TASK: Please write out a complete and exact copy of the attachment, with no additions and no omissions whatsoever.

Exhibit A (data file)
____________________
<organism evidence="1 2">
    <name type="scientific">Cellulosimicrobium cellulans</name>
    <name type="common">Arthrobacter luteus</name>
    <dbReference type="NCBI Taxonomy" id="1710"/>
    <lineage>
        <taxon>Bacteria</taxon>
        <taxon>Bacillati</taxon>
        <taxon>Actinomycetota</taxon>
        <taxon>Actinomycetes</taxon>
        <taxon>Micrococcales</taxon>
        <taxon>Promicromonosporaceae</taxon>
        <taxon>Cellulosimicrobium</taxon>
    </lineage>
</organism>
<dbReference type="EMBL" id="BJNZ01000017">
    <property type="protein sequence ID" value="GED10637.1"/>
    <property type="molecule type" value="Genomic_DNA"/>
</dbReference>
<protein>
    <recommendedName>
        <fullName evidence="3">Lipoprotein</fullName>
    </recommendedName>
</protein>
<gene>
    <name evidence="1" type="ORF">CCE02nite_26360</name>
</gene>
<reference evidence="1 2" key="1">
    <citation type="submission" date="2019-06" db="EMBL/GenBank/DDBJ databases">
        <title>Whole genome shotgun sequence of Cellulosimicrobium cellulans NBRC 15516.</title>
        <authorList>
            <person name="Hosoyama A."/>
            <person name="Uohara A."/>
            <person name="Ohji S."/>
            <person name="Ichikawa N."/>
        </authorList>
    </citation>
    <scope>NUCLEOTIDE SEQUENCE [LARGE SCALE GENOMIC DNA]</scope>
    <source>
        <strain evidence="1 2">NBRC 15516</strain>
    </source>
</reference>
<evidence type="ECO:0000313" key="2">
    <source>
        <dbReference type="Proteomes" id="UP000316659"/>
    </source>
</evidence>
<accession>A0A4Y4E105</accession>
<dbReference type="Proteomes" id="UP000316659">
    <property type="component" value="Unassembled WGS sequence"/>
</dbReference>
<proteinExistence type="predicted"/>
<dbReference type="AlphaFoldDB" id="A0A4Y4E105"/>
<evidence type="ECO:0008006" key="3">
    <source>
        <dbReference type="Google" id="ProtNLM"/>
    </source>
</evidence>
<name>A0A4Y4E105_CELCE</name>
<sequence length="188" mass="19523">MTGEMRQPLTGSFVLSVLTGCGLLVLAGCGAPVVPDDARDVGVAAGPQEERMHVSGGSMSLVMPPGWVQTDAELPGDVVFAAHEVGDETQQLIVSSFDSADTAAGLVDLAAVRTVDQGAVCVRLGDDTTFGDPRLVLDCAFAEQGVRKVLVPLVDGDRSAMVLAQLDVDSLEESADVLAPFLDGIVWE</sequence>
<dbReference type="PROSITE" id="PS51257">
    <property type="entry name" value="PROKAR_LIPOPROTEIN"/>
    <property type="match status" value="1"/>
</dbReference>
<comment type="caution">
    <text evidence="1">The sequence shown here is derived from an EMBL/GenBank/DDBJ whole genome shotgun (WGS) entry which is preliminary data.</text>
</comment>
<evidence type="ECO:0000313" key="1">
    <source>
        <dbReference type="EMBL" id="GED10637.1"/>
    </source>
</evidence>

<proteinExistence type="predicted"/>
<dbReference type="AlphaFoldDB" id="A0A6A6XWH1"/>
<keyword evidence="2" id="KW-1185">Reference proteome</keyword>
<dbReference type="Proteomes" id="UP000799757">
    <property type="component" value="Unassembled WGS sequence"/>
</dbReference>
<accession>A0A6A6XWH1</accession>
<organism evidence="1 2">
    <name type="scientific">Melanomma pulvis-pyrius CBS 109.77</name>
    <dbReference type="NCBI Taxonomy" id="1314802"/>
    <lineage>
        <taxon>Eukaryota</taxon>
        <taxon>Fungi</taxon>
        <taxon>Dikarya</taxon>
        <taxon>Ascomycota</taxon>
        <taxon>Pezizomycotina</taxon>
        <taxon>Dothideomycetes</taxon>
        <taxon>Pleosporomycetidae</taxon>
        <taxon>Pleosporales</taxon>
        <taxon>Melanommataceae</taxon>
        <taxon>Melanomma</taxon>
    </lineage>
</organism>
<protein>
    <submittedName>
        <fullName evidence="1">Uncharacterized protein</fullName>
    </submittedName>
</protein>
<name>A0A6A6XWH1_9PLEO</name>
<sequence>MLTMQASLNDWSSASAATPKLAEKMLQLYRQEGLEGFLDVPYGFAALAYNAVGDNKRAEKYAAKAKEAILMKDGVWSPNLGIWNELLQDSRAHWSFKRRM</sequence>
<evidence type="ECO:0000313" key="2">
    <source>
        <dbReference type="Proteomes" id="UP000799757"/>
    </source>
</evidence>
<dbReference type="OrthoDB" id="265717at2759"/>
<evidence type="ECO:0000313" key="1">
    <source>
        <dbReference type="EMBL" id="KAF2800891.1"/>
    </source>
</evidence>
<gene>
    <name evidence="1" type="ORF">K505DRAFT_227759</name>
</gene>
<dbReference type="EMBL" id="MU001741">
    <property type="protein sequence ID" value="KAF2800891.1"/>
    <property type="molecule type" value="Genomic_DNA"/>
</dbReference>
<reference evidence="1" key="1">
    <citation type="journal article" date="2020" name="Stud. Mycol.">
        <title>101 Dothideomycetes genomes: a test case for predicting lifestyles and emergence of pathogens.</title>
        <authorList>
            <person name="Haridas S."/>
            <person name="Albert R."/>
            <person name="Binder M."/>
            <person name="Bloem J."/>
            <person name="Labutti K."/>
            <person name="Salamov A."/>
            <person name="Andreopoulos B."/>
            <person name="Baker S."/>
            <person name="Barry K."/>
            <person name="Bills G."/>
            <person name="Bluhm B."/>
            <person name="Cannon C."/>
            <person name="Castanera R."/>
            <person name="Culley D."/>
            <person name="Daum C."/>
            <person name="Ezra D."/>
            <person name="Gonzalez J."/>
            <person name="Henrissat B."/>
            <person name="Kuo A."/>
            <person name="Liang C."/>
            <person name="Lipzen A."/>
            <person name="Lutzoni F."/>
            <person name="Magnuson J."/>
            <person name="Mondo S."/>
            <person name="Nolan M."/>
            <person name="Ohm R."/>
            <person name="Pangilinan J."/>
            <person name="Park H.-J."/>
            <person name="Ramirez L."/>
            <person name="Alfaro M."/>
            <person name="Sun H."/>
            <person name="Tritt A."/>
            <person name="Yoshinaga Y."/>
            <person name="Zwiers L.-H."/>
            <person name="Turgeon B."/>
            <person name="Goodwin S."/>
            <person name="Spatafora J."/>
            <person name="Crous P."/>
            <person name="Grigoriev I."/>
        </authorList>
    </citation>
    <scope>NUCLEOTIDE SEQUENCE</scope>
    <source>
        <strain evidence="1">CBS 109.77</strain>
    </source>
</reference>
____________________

<organism evidence="1 2">
    <name type="scientific">Cellulosimicrobium cellulans</name>
    <name type="common">Arthrobacter luteus</name>
    <dbReference type="NCBI Taxonomy" id="1710"/>
    <lineage>
        <taxon>Bacteria</taxon>
        <taxon>Bacillati</taxon>
        <taxon>Actinomycetota</taxon>
        <taxon>Actinomycetes</taxon>
        <taxon>Micrococcales</taxon>
        <taxon>Promicromonosporaceae</taxon>
        <taxon>Cellulosimicrobium</taxon>
    </lineage>
</organism>
<dbReference type="EMBL" id="BJNZ01000017">
    <property type="protein sequence ID" value="GED10637.1"/>
    <property type="molecule type" value="Genomic_DNA"/>
</dbReference>
<protein>
    <recommendedName>
        <fullName evidence="3">Lipoprotein</fullName>
    </recommendedName>
</protein>
<gene>
    <name evidence="1" type="ORF">CCE02nite_26360</name>
</gene>
<reference evidence="1 2" key="1">
    <citation type="submission" date="2019-06" db="EMBL/GenBank/DDBJ databases">
        <title>Whole genome shotgun sequence of Cellulosimicrobium cellulans NBRC 15516.</title>
        <authorList>
            <person name="Hosoyama A."/>
            <person name="Uohara A."/>
            <person name="Ohji S."/>
            <person name="Ichikawa N."/>
        </authorList>
    </citation>
    <scope>NUCLEOTIDE SEQUENCE [LARGE SCALE GENOMIC DNA]</scope>
    <source>
        <strain evidence="1 2">NBRC 15516</strain>
    </source>
</reference>
<evidence type="ECO:0000313" key="2">
    <source>
        <dbReference type="Proteomes" id="UP000316659"/>
    </source>
</evidence>
<accession>A0A4Y4E105</accession>
<dbReference type="Proteomes" id="UP000316659">
    <property type="component" value="Unassembled WGS sequence"/>
</dbReference>
<proteinExistence type="predicted"/>
<dbReference type="AlphaFoldDB" id="A0A4Y4E105"/>
<evidence type="ECO:0008006" key="3">
    <source>
        <dbReference type="Google" id="ProtNLM"/>
    </source>
</evidence>
<name>A0A4Y4E105_CELCE</name>
<sequence length="188" mass="19523">MTGEMRQPLTGSFVLSVLTGCGLLVLAGCGAPVVPDDARDVGVAAGPQEERMHVSGGSMSLVMPPGWVQTDAELPGDVVFAAHEVGDETQQLIVSSFDSADTAAGLVDLAAVRTVDQGAVCVRLGDDTTFGDPRLVLDCAFAEQGVRKVLVPLVDGDRSAMVLAQLDVDSLEESADVLAPFLDGIVWE</sequence>
<dbReference type="PROSITE" id="PS51257">
    <property type="entry name" value="PROKAR_LIPOPROTEIN"/>
    <property type="match status" value="1"/>
</dbReference>
<comment type="caution">
    <text evidence="1">The sequence shown here is derived from an EMBL/GenBank/DDBJ whole genome shotgun (WGS) entry which is preliminary data.</text>
</comment>
<evidence type="ECO:0000313" key="1">
    <source>
        <dbReference type="EMBL" id="GED10637.1"/>
    </source>
</evidence>

<proteinExistence type="predicted"/>
<dbReference type="AlphaFoldDB" id="A0A6A6XWH1"/>
<keyword evidence="2" id="KW-1185">Reference proteome</keyword>
<dbReference type="Proteomes" id="UP000799757">
    <property type="component" value="Unassembled WGS sequence"/>
</dbReference>
<accession>A0A6A6XWH1</accession>
<organism evidence="1 2">
    <name type="scientific">Melanomma pulvis-pyrius CBS 109.77</name>
    <dbReference type="NCBI Taxonomy" id="1314802"/>
    <lineage>
        <taxon>Eukaryota</taxon>
        <taxon>Fungi</taxon>
        <taxon>Dikarya</taxon>
        <taxon>Ascomycota</taxon>
        <taxon>Pezizomycotina</taxon>
        <taxon>Dothideomycetes</taxon>
        <taxon>Pleosporomycetidae</taxon>
        <taxon>Pleosporales</taxon>
        <taxon>Melanommataceae</taxon>
        <taxon>Melanomma</taxon>
    </lineage>
</organism>
<protein>
    <submittedName>
        <fullName evidence="1">Uncharacterized protein</fullName>
    </submittedName>
</protein>
<name>A0A6A6XWH1_9PLEO</name>
<sequence>MLTMQASLNDWSSASAATPKLAEKMLQLYRQEGLEGFLDVPYGFAALAYNAVGDNKRAEKYAAKAKEAILMKDGVWSPNLGIWNELLQDSRAHWSFKRRM</sequence>
<evidence type="ECO:0000313" key="2">
    <source>
        <dbReference type="Proteomes" id="UP000799757"/>
    </source>
</evidence>
<dbReference type="OrthoDB" id="265717at2759"/>
<evidence type="ECO:0000313" key="1">
    <source>
        <dbReference type="EMBL" id="KAF2800891.1"/>
    </source>
</evidence>
<gene>
    <name evidence="1" type="ORF">K505DRAFT_227759</name>
</gene>
<dbReference type="EMBL" id="MU001741">
    <property type="protein sequence ID" value="KAF2800891.1"/>
    <property type="molecule type" value="Genomic_DNA"/>
</dbReference>
<reference evidence="1" key="1">
    <citation type="journal article" date="2020" name="Stud. Mycol.">
        <title>101 Dothideomycetes genomes: a test case for predicting lifestyles and emergence of pathogens.</title>
        <authorList>
            <person name="Haridas S."/>
            <person name="Albert R."/>
            <person name="Binder M."/>
            <person name="Bloem J."/>
            <person name="Labutti K."/>
            <person name="Salamov A."/>
            <person name="Andreopoulos B."/>
            <person name="Baker S."/>
            <person name="Barry K."/>
            <person name="Bills G."/>
            <person name="Bluhm B."/>
            <person name="Cannon C."/>
            <person name="Castanera R."/>
            <person name="Culley D."/>
            <person name="Daum C."/>
            <person name="Ezra D."/>
            <person name="Gonzalez J."/>
            <person name="Henrissat B."/>
            <person name="Kuo A."/>
            <person name="Liang C."/>
            <person name="Lipzen A."/>
            <person name="Lutzoni F."/>
            <person name="Magnuson J."/>
            <person name="Mondo S."/>
            <person name="Nolan M."/>
            <person name="Ohm R."/>
            <person name="Pangilinan J."/>
            <person name="Park H.-J."/>
            <person name="Ramirez L."/>
            <person name="Alfaro M."/>
            <person name="Sun H."/>
            <person name="Tritt A."/>
            <person name="Yoshinaga Y."/>
            <person name="Zwiers L.-H."/>
            <person name="Turgeon B."/>
            <person name="Goodwin S."/>
            <person name="Spatafora J."/>
            <person name="Crous P."/>
            <person name="Grigoriev I."/>
        </authorList>
    </citation>
    <scope>NUCLEOTIDE SEQUENCE</scope>
    <source>
        <strain evidence="1">CBS 109.77</strain>
    </source>
</reference>